In the nineteenth century when native ruler Seru Epenisa Cakobau  declared himself King or paramount chief of Fiji (Fijian: Tui Viti). In 1874, he voluntarily ceded sovereignty of the islands to Britain, which made Fiji a Crown colony within the British Empire. After nearly a century of British rule, Fiji became a Commonwealth realm, an independent sovereign state within the Commonwealth of Nations with Elizabeth II as monarch. Fijian was declared a republic during a military  coup in 1987, but as Her Majesty observed, this was done without reference to the Fijian people.  Her Majesty had said she was

“sad to think that the ending of the Fijian allegiance to the Crown should have been brought about without the people of Fiji being given an opportunity to express their opinion on the proposal.”

Her Majesty’s statement was unusual. She spoke as The Queen of Fiji, and without the advice of Her Ministers, there being none.   This statement implies that at some stage the people of Fiji will have to decide on the status of the Crown.

An intensely loyal people, there is no doubt that in a free vote, the monarchy would be restored. Nevertheless, the Great Council of Chiefs recognises Elizabeth II as Tui Viti or the traditional Queen of Fiji, but the position is not one of a constitutional, or otherwise legal nature.

The present Prime Minister Commodore Bainimaramahas came to power as a result of a coup in 2006. He says that when democracy was eventually restored in 2014 years, Fiji would like to ask the Queen to resume her position as Queen of Fiji. “I’m still loyal to the Queen–many people in Fiji are,” he told Graham Davis, acknowledging The Queen’s photograph above his desk. “One of the things I’d like to do is see her become Queen of Fiji again.” It is clear that  The Queen would only return if Her Fijian Realm were to be governed along sound democratic principles.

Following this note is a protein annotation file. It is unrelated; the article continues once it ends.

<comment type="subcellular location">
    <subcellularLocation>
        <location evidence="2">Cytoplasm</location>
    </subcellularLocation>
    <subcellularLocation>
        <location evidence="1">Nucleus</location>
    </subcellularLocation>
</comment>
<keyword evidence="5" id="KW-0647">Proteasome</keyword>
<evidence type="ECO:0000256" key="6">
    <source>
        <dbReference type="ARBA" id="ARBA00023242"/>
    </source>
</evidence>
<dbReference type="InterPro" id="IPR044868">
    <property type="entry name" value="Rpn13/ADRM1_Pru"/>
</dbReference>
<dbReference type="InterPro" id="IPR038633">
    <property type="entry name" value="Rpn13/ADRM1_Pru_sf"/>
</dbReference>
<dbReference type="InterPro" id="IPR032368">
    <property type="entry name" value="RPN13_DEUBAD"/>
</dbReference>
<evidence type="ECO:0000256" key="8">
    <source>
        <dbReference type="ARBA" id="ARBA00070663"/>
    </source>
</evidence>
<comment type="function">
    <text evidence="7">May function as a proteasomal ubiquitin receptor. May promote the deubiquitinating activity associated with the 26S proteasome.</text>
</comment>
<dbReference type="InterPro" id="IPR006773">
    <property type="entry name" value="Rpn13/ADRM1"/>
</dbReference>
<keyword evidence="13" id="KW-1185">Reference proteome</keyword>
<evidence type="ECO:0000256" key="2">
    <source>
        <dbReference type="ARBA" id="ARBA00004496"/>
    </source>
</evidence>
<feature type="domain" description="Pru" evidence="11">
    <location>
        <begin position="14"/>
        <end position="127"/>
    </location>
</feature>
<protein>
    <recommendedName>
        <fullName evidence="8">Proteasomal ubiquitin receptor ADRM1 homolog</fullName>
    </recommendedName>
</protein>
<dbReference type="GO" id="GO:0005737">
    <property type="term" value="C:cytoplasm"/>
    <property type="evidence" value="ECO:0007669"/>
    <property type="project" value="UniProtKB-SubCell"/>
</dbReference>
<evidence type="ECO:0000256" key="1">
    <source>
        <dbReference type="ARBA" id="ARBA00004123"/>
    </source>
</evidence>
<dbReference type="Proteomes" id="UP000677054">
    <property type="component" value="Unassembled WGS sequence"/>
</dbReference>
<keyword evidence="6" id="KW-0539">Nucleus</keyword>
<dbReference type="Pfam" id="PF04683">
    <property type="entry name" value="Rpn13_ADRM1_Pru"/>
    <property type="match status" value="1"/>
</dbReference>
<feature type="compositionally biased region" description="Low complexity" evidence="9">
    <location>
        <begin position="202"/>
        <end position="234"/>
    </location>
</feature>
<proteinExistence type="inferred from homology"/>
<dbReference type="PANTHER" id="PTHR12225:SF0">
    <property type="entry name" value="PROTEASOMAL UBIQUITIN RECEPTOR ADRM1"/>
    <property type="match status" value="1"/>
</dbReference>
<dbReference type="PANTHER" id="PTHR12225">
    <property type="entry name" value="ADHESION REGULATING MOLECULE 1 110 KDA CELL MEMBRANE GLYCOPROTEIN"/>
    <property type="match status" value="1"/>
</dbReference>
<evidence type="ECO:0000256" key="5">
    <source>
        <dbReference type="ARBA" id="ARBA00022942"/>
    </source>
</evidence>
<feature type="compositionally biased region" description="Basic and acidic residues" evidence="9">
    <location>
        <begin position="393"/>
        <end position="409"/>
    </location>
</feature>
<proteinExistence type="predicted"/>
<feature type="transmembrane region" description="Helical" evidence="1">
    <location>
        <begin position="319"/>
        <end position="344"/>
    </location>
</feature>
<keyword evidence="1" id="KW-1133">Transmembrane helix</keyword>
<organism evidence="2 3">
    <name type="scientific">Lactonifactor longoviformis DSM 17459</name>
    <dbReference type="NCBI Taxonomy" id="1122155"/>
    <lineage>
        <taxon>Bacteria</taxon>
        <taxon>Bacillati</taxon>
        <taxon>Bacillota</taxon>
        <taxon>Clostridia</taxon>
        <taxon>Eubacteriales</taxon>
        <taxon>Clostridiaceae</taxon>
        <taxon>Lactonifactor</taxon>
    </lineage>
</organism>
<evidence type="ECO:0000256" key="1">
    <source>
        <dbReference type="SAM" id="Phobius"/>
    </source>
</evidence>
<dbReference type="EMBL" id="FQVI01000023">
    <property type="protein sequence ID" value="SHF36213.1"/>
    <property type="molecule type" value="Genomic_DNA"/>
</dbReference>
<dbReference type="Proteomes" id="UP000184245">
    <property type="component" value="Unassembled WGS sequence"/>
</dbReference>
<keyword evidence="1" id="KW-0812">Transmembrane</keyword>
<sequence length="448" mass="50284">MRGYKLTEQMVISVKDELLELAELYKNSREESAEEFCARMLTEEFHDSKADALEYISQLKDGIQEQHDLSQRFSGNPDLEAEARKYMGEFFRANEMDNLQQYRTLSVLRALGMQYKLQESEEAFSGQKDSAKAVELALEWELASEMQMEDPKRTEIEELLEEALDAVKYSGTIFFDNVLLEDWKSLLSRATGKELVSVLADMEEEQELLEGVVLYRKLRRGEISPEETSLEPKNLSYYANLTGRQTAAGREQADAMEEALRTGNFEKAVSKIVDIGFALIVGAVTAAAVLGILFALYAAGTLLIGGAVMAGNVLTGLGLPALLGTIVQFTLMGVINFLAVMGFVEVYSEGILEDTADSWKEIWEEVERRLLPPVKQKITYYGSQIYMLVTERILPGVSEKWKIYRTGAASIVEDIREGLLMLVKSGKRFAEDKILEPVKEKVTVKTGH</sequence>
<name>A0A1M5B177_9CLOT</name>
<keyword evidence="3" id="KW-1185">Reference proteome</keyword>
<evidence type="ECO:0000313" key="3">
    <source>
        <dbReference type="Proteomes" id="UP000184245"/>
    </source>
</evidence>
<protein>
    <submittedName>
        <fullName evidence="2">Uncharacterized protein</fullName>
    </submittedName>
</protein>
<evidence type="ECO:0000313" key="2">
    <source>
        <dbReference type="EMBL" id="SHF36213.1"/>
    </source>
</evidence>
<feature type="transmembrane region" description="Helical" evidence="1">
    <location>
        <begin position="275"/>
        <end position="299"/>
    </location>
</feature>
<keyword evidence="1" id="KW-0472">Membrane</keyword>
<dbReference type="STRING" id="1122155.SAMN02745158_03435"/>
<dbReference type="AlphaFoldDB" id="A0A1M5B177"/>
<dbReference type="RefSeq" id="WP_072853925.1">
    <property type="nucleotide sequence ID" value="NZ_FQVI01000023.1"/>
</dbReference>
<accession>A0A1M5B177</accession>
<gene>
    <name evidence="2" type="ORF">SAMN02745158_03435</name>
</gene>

Australian government position

In the meantime the Australian government has been forthright in condemning the Fijian government, and has even sought to punish Fiji by blocking the United Nations use of Fiji soldiers in peace keeping operations and other sanctions. We have argued here that the present Australian government, like its predecessors, once again demonstrates a quite extraordinary inconsistency in its  foreign policy.   No sanctions are proposed against one of our largest trading partners, and a great power, although she never holds what Australians would call democratic elections.  There is no indication that she will ever hold democratic elections. If Australia is to hold itself up as some sort of moral guardian, it ought to condemn all countries, whatever their size and power. To single Fiji out for condemnation alone makes Australia look like a bully, careful only to attack less powerful states.